Elizabeth Constance Bather OBE (11 October 1904 – 8 January 1988) was a British Women's Auxiliary Air Force and police officer who served as the second commander of the London Metropolitan Police's A4 Branch (Women Police), from 1946 to 1960 and was the first female police officer in the United Kingdom to be promoted to Chief Superintendent when the rank was introduced into the Metropolitan Police in 1949.
Bather was born in Winchester, where her father was a housemaster at Winchester College. She was educated at St Swithun's School in the city. From 1937 to 1946 she was a magistrate in Winchester, one of the youngest in the country, and also a member of Hampshire County Council.
She joined the Women's Auxiliary Air Force (WAAF) with the rank of Company Assistant in April 1939. She served in Bomber Command, rising to be Senior Staff Officer in charge of WAAFs, and also went to Canada in 1941 to help set up the Canadian Women's Auxiliary Air Force. She was promoted Squadron Officer in March 1942 and Wing Officer in January 1945 and was appointed Officer of the Order of the British Empire (OBE) in the 1946 New Year Honours.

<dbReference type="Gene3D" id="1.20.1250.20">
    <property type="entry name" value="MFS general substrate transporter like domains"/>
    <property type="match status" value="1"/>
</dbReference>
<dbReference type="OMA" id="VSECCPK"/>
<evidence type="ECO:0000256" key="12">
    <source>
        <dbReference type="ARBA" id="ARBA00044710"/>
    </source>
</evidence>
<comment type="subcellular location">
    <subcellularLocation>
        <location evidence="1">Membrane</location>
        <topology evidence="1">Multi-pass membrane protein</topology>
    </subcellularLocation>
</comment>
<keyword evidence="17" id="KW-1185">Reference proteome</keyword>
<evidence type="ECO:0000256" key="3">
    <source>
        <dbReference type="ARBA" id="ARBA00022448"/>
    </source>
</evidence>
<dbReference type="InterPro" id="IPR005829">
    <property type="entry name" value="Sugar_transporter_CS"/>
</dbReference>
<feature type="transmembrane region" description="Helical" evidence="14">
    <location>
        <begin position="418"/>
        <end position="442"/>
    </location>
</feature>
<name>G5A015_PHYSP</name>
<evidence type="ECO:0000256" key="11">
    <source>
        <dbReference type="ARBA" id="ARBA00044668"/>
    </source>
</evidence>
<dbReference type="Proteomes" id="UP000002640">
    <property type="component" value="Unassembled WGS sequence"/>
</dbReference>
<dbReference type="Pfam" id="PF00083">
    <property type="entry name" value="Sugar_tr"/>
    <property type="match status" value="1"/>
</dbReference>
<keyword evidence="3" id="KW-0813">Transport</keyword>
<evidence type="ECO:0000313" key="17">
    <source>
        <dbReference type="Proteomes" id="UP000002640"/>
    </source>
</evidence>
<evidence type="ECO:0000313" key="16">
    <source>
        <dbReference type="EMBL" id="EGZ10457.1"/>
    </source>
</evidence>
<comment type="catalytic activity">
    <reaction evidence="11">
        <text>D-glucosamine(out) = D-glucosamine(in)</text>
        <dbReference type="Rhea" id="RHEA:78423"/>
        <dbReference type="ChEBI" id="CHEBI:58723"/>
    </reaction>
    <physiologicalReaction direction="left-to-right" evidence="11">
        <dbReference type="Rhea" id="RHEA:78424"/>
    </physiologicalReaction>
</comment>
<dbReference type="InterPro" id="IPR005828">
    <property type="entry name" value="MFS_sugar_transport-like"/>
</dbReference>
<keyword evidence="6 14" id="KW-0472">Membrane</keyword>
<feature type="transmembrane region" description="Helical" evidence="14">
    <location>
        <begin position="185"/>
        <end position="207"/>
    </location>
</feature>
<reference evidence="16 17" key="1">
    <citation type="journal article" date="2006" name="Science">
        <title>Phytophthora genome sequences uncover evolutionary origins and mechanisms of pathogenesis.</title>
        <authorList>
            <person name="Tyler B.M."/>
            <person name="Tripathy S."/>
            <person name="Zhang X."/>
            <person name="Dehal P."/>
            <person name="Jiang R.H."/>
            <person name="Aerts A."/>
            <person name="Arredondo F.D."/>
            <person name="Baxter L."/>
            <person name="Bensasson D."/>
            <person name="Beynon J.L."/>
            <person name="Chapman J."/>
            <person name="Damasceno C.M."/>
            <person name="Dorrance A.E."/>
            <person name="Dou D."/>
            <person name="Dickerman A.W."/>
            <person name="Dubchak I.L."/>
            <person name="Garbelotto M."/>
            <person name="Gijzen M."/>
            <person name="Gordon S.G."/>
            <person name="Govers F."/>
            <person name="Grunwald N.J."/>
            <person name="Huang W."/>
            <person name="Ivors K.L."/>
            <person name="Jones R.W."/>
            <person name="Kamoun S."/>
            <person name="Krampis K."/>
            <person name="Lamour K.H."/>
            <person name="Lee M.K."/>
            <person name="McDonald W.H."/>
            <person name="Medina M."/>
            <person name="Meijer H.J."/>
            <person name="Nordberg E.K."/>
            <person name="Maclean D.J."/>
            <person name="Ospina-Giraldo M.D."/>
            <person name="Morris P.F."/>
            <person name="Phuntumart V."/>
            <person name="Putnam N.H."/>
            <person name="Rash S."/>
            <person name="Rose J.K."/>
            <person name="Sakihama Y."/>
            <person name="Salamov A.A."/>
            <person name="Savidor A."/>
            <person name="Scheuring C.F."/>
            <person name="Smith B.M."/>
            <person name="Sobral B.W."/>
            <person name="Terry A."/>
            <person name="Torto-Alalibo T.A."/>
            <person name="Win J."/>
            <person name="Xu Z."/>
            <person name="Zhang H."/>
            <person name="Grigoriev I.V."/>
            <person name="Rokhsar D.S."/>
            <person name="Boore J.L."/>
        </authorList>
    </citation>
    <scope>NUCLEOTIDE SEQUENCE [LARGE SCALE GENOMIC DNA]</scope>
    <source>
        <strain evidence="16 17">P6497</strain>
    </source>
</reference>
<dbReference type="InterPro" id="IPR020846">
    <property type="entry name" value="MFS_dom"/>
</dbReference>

In 1945 Bather joined the Metropolitan Police with the rank of Chief Inspector and the following year succeeded Superintendent Dorothy Peto as head of women police, being promoted to Superintendent herself. At 5 feet 4 inches, she only barely met the minimum height standard for the force.
Bather attempted to "feminise" the force, redesigning the uniform in 1946 and allowing policewomen to wear makeup on duty. In 1946 she also removed the bar to married women joining and serving policewomen getting married which had been in force since the 1920s. She gave evidence to the Wolfenden Committee in favour of decriminalising homosexuality.
|Commander, A4 Branch (Women Police), Metropolitan Police